Good news for you: Hair calms down again during this decade. “There may be more of the same changes—continued graying, a little thinning—but once menopause is over, hair stabilizes,” says Cunnane-Phillips. “Now you know what you’re working with.”
What to pay attention to: changes in your body. “Your neck may become a little shorter. You may lose an inch or so off your height,” says Mirmirani. And facial changes will accelerate. “As you get into your sixties, you start to notice loss of fullness in your face,” she adds. “Your features may appear to droop. Your lips are thinning. Everything is moving down—the corners of your eyes, mouth, sometimes even your nose.”
The right cut now should help elongate your body and “lift” your features. “It’s a good time to add height inthe crown,” says Hunt. “If the fifties are the decade to add fullness and width, the sixties are a good time to consider cuts that add height. Gravity is pulling everything down, so you want a cut that defies gravity in essence and brings everything up.” The length can be short or long—but you should pay attention to how it affects your silhouette. “Let’s say that most of yourlife, you wore a long bob that hit your shoulders,” says Hunt. “Well, if your neck is getting a little shorter, you may have to take it up a fewinches so it doesn’t look as ifyour head is sitting on your shoulders. It’s a subtle change,but it makes a huge difference.”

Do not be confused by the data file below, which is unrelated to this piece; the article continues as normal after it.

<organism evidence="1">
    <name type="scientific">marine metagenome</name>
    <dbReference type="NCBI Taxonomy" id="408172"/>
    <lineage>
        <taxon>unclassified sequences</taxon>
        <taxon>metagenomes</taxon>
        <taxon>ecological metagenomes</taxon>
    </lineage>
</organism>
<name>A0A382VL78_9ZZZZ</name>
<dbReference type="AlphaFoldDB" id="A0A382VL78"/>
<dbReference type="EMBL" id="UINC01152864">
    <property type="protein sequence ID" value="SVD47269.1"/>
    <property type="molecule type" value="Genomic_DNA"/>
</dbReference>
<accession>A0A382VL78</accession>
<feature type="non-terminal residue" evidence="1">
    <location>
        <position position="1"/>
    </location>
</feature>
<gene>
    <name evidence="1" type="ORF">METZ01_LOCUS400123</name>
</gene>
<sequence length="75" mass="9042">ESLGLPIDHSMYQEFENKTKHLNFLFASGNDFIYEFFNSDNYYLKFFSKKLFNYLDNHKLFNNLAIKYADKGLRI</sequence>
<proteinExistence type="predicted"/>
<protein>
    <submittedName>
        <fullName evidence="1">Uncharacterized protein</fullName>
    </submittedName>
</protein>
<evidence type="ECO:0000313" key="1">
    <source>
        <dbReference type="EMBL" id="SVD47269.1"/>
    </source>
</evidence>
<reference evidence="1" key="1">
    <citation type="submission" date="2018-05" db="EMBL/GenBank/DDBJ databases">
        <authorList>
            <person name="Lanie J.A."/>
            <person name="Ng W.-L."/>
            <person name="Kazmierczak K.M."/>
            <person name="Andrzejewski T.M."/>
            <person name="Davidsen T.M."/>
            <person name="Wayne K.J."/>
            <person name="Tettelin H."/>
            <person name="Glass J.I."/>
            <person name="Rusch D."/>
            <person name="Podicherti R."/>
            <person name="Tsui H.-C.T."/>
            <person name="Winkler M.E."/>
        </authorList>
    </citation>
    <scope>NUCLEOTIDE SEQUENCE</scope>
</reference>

Another lifting trick? Style your hair so the sides go back and away from your face. “I encourage clients with longer hair to push the sides back like Lauren Bacall,” says Hunt. “She wears it swept back and over the ears a bit. It opens up your face, lifts your eyes and flatters your neck. You can keep a wisp in the front so you don’t feel naked, but you want to get the bulk of the hair off your face, off your shoulders.”
What you don’t want to do is hide behind a curtain of hair. “As more wrinkles appear around the eyes and forehead, some women want to cover their foreheads with thick bangs or have long bobs that hang in their faces. But you don’t want to look like Carol Channing,” says Hunt. “You can’t be afraid. By hiding too much, you’re really drawing the wrong kind of attention. Use Goldie Hawn as an example. She does have those long bangs, but the rest of her hair is quite layered, so it isn’t too heavy around her face.”
That said, don’t assume that you can’t have longer hair. “Lauren Hutton is a great ex-ample of a woman in her sixties whose longish hair is working,” says Hershberger. “It’s natural and bohemian and has great texture.” “You want the cut to be modern, to be cool, but you want it to really be you,” says Tricomi. “At this point in your life, your look should say that you know who you are.”
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